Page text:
• How you pay is only one part of it – ‘free stuff’ (ie breakfast, internet) has a higher priority when you spend your own money rather than your employers. If you want airline miles over free stays your preference is different. If you want family redemptions your priorities are different as only some chains let you redeem for suites. If you intend to redeem in a specific part of the world your priorities would be different. If you stay in specific countries then your options are different. If you prefer luxury / upscale / midrange / budget your options are different. If you need the ability to ‘top up’ points via Amex to get enough for a reward then your priorities are different. If you have Amex Plat then you have 3 status cards in your bag and, again, your priorities will be different.

      It makes very little difference how many I stay in personally. I know exactly how many HFP readers stay at which chains because over 1,000 of them voted in the reader survey in February. I spend around 60 nights a year in hotels and, frankly, that is enough! The majority of these are not the big chain hotels reviewed here, though, because I am usually dealing with my family and I prioritise what works best for them. Four Seasons and Jumeirah take the bulk of our personal spend.

    • Is that not what the comments under each article convey? Many readers add their own personal experiences, good and bad, of each chain and method of payment & redemption.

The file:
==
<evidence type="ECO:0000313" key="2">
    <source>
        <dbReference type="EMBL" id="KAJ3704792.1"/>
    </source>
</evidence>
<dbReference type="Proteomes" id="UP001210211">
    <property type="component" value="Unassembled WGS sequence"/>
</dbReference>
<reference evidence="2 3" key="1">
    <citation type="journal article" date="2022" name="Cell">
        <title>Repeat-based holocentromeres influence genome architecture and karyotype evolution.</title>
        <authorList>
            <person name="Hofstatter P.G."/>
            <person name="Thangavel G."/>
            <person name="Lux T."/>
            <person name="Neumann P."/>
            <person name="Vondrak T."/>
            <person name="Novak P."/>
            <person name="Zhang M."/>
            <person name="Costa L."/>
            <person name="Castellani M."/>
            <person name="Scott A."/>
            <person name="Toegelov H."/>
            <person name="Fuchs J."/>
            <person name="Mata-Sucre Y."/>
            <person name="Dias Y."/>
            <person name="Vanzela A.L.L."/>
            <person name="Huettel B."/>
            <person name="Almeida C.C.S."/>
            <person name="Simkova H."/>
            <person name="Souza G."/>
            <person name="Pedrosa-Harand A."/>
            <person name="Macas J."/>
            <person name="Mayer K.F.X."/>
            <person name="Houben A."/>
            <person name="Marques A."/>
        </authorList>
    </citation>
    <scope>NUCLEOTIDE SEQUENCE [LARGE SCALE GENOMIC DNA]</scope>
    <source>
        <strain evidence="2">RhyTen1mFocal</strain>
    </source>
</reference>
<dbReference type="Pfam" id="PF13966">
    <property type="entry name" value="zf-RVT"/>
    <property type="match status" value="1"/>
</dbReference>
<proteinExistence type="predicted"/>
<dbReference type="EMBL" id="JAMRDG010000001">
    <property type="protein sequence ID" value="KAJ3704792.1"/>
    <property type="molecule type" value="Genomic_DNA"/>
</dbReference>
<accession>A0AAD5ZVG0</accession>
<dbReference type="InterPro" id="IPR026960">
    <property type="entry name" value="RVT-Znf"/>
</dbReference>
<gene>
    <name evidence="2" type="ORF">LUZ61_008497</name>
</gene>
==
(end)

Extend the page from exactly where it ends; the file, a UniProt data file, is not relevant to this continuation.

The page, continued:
Raffles seems to give a very impartial and balanced view of each of the loyalty schemes.

    • czechoslovakia says:

      Marriott and M&M were the only loyalty schemes I was in (forgetting CSA OKplus) before finding Robs great site. Marriott rewards has given me plenty of bonuses and free nights which were of great use to me personally. Only next week I`ve got 2 rooms booked at the Courtyard Marriott Prague Airport, paid for by points from a 5 night work stay in the Marriott Budapest. Everyone`s needs are unique, and you get out what you put in. Marriott and M&M have served me very well over the years, but they`re not for everyone. Rob`s views are very impartial, honest and respected by me. Its imperative to read Robs “highlights” and apply what suits you best. The alternative is trawling through all the loyalty schemes small print yourself to compare.

  5. If you like to travel in Spain, one sweet spot is that the AC branded properties have been brought into Marriott Rewards at stupidly low categories – a very large number of Category 2 properties for instance. I just redeemed for a night at the AC La Rioja for 10,000 points a night – located in Logrono, a really lovely and underappreciated town in the heart of Spanish wine country.

  6. A few words in defence of Marriott. As the world’s largest vacation club condo operator, most of which are in the US, anyone with two or three weeks plus a Marriott credit card is well on the way to Gold status every year. Beach resorts – well most of them are condos, though they do sell by the day. In cities not ultra luxurious – perhaps not high end Conrad, but no worse than Hilton and often better – try the San Diego Marriott, Boston Long Wharf, and particularly the JW Marriott/Ritz Carlton golf resort in Orlando. For families, the vacation club or Marriott Residence Inns give a huge amount of space for the money. In Europe, admittedly they are more expensive than Hilton generally. Will be interesting to compare the new Venice Marriott with the Hilton Molino Stucky. But don’t give up on Marriott…